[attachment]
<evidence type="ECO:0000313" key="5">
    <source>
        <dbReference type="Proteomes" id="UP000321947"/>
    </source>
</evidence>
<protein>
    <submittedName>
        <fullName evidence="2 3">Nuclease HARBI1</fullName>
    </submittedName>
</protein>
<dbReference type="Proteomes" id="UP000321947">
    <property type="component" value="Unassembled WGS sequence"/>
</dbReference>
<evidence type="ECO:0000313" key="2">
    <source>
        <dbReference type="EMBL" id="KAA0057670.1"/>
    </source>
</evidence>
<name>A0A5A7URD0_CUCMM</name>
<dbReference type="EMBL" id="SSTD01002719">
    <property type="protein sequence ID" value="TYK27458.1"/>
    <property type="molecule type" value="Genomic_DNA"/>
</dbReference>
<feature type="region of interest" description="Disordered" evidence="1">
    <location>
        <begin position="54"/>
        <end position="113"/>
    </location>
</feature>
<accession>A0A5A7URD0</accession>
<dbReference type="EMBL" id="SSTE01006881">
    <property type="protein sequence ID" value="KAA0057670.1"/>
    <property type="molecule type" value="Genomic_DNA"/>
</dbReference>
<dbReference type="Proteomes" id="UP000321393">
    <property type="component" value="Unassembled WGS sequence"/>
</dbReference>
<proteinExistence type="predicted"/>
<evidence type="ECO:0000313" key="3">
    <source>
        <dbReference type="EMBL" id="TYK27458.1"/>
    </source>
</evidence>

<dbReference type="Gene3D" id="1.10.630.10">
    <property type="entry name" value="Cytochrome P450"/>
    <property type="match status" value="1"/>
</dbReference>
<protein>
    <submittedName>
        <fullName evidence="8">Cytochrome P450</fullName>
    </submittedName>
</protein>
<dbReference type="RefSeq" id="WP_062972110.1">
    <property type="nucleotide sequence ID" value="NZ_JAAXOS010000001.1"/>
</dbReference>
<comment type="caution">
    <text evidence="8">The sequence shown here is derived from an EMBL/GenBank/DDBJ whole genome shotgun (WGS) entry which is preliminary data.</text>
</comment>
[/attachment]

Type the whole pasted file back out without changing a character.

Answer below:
<evidence type="ECO:0000313" key="5">
    <source>
        <dbReference type="Proteomes" id="UP000321947"/>
    </source>
</evidence>
<protein>
    <submittedName>
        <fullName evidence="2 3">Nuclease HARBI1</fullName>
    </submittedName>
</protein>
<dbReference type="Proteomes" id="UP000321947">
    <property type="component" value="Unassembled WGS sequence"/>
</dbReference>
<evidence type="ECO:0000313" key="2">
    <source>
        <dbReference type="EMBL" id="KAA0057670.1"/>
    </source>
</evidence>
<name>A0A5A7URD0_CUCMM</name>
<dbReference type="EMBL" id="SSTD01002719">
    <property type="protein sequence ID" value="TYK27458.1"/>
    <property type="molecule type" value="Genomic_DNA"/>
</dbReference>
<feature type="region of interest" description="Disordered" evidence="1">
    <location>
        <begin position="54"/>
        <end position="113"/>
    </location>
</feature>
<accession>A0A5A7URD0</accession>
<dbReference type="EMBL" id="SSTE01006881">
    <property type="protein sequence ID" value="KAA0057670.1"/>
    <property type="molecule type" value="Genomic_DNA"/>
</dbReference>
<dbReference type="Proteomes" id="UP000321393">
    <property type="component" value="Unassembled WGS sequence"/>
</dbReference>
<proteinExistence type="predicted"/>
<evidence type="ECO:0000313" key="3">
    <source>
        <dbReference type="EMBL" id="TYK27458.1"/>
    </source>
</evidence>

<dbReference type="Gene3D" id="1.10.630.10">
    <property type="entry name" value="Cytochrome P450"/>
    <property type="match status" value="1"/>
</dbReference>
<protein>
    <submittedName>
        <fullName evidence="8">Cytochrome P450</fullName>
    </submittedName>
</protein>
<dbReference type="RefSeq" id="WP_062972110.1">
    <property type="nucleotide sequence ID" value="NZ_JAAXOS010000001.1"/>
</dbReference>
<comment type="caution">
    <text evidence="8">The sequence shown here is derived from an EMBL/GenBank/DDBJ whole genome shotgun (WGS) entry which is preliminary data.</text>
</comment>